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Journal for Effective Schools

Volume 11, Number 1

Efficacy, Consequences and Teacher Commitment in the Era of No Child Left Behind Herbert Ware, Ph.D. Professor of Educational Leadership Emeritus, George Mason University Jehanzeb Cheema, Ph.D. Adjunct Associate Professor, The Chicago School of Professional Psychology in Washington, D.C. Anastasia Kitsantas, Ph.D. Professor and Academic Program Coordinator of Educational Psychology, George Mason University Abstract This study explored how NCLB-generated consequences relative to goal achievement interact with principal and teacher efficacy beliefs to impact teacher commitment. The 2003-2004 Schools and Staffing Survey (SASS), with 35,910 public school teachers nested in 7,900 public school principals was used in a hierarchical linear modeling (HLM) analysis that sought to determine these relationships. The findings showed that teacher commitment was higher in settings which met performance goals. Teacher efficacy and the principal’s role in establishing curriculum and student performance standards positively influenced teacher commitment. With regard to consequences, providing school wide resources and offering school attendance choices were associated with increased teacher commitment. Offering supplemental educational services to students was associated with reduced teacher commitment. Educational implications are discussed. The findings help to clarify relationships, including leadership practices, maintaining a goal focus and high expectations for student achievement, and monitoring progress toward those goals, all sustaining characteristics of effective schools Keywords Teacher efficacy, principal efficacy, teacher commitment, effective schools correlates, NCLB consequences, hierarchical linear modeling (HLM) Type of article: Empirical paper Efficacy, Consequences and Teacher Commitment in the Era of No Child Left Behind In the United States, the No Child Left Behind Act (NCLB) is a federal mandate passed in 2001 which requires all states to create achievement standards for all students with the ultimate goal of closing the achievement gap by 2014 and increasing accountability through Adequate Yearly Progress (AYP) testing (Dept of 35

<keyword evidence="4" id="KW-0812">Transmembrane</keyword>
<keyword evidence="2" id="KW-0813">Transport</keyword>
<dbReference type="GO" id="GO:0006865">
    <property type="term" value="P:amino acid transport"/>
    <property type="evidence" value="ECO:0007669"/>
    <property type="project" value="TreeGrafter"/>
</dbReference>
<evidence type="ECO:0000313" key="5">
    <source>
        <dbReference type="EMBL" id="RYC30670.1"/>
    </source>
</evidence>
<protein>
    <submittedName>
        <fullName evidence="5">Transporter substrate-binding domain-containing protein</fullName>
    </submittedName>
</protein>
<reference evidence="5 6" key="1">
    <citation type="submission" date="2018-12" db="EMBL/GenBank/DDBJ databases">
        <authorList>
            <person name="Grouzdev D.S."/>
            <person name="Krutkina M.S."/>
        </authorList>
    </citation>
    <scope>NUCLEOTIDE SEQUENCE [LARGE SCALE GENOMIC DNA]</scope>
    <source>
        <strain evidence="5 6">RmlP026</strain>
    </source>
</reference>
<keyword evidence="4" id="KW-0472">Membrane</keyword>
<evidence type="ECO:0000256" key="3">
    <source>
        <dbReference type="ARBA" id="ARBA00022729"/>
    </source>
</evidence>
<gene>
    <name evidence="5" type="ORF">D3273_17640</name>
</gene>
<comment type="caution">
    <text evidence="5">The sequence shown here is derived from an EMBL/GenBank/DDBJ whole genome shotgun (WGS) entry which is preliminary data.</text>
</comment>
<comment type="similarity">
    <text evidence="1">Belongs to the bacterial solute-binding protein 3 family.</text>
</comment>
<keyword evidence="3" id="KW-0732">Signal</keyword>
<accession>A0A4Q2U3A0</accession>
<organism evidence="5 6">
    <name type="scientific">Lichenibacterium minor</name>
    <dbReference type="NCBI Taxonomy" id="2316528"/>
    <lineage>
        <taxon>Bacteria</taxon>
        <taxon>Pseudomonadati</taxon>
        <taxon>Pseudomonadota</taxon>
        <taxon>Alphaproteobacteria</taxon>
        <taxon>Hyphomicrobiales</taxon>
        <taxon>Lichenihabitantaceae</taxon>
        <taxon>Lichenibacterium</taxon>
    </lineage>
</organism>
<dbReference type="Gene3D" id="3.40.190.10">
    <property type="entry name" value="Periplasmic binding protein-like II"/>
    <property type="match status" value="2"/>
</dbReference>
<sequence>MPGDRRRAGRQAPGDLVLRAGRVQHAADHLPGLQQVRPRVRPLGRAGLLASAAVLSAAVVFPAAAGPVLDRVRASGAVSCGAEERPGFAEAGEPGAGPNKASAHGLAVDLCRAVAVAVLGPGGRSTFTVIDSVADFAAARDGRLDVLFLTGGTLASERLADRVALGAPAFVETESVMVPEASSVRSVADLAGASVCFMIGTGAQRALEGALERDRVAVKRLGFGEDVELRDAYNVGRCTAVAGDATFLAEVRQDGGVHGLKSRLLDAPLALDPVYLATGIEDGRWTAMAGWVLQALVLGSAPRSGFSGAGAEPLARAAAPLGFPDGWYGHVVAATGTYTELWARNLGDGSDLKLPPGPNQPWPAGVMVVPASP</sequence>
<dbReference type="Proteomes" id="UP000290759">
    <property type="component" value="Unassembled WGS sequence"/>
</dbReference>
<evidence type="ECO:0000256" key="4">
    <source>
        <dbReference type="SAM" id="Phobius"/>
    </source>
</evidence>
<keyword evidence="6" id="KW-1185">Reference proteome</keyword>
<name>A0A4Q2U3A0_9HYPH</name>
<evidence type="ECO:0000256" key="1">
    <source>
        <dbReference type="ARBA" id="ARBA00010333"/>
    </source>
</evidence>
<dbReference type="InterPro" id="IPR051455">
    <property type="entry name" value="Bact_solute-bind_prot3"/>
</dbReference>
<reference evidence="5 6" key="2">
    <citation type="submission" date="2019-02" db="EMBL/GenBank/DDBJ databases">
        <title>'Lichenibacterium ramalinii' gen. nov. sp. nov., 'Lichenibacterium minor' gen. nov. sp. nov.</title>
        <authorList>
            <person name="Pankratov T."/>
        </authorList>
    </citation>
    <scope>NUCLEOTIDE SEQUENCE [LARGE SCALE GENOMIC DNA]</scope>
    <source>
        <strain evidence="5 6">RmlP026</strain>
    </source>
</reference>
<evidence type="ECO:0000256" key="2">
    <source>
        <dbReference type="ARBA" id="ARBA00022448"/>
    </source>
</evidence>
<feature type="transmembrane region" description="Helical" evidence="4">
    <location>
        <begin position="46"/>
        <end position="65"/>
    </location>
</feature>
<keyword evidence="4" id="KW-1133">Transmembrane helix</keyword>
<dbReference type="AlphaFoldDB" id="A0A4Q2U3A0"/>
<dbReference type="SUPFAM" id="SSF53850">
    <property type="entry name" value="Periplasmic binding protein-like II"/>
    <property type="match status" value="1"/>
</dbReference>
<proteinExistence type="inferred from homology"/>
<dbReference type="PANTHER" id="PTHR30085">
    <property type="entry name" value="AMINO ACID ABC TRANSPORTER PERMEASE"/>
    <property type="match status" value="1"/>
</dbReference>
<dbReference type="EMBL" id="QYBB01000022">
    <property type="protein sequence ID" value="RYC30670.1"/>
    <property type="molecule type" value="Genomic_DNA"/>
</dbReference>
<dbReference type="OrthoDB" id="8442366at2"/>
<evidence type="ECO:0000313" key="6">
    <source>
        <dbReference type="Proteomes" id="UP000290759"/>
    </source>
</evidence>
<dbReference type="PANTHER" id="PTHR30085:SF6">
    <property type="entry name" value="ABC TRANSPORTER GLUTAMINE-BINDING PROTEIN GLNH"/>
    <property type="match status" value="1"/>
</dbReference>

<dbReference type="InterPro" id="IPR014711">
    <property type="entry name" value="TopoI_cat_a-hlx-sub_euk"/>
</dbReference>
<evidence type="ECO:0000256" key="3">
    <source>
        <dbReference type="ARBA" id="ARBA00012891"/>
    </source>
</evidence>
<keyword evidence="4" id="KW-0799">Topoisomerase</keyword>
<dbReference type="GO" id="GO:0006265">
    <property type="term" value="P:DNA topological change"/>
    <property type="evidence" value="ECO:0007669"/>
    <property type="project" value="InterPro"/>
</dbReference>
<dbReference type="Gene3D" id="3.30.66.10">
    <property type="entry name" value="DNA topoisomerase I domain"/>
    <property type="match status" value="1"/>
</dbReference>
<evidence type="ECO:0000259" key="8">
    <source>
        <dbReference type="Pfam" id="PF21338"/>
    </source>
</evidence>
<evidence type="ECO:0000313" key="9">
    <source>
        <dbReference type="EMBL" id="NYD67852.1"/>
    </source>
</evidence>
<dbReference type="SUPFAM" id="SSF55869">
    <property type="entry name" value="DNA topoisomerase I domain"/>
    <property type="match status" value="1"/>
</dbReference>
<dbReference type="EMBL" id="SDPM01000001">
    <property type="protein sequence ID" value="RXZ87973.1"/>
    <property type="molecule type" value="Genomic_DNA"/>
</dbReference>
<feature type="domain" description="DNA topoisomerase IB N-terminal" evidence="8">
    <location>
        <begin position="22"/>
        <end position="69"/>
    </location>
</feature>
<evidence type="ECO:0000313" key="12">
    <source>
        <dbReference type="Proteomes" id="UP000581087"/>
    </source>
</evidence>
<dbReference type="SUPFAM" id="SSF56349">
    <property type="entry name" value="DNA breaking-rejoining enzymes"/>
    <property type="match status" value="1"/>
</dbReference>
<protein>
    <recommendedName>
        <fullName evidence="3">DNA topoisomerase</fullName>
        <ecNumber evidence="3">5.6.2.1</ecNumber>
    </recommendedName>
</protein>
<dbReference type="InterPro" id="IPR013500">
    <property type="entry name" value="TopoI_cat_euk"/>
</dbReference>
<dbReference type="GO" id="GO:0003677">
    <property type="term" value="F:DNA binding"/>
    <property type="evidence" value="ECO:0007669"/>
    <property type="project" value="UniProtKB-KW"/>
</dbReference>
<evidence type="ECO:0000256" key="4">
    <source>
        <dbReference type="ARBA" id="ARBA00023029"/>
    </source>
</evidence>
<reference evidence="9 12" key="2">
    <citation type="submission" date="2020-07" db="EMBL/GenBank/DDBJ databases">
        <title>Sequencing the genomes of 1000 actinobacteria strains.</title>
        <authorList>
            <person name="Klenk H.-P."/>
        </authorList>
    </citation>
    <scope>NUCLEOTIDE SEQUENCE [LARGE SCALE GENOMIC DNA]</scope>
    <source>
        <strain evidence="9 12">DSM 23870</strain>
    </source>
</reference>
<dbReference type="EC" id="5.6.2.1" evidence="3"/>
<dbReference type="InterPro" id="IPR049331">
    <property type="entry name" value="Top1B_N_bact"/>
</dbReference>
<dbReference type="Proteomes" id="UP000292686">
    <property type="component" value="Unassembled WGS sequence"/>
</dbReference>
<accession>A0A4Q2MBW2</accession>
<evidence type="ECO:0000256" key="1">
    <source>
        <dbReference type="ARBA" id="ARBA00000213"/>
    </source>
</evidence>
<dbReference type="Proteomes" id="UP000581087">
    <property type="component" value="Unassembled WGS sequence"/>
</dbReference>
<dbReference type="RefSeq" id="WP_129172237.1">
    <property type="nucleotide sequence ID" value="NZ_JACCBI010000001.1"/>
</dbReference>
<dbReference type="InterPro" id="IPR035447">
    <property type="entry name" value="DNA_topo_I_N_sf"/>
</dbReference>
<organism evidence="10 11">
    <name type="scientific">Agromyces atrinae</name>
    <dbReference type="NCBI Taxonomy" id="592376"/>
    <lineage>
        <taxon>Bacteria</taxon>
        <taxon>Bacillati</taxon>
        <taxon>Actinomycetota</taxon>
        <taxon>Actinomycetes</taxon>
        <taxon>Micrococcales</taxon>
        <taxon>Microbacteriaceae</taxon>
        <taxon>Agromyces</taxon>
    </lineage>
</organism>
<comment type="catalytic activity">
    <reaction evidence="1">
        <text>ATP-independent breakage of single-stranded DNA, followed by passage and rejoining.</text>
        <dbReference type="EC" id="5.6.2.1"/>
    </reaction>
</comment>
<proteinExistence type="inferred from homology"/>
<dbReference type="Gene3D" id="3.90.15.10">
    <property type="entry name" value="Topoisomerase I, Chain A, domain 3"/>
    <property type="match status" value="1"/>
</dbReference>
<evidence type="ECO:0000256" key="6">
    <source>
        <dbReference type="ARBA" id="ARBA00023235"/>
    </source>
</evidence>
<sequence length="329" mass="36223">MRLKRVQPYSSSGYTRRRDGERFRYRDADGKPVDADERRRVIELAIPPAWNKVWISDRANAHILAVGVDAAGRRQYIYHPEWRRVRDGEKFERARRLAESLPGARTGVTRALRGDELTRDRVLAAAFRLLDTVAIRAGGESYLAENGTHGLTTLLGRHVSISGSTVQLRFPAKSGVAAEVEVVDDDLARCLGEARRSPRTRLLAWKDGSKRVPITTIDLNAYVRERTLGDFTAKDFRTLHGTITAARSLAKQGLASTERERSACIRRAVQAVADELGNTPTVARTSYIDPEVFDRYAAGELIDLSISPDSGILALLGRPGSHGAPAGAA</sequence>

Journal for Effective Schools - Spring 2013  

Vol. 11, #1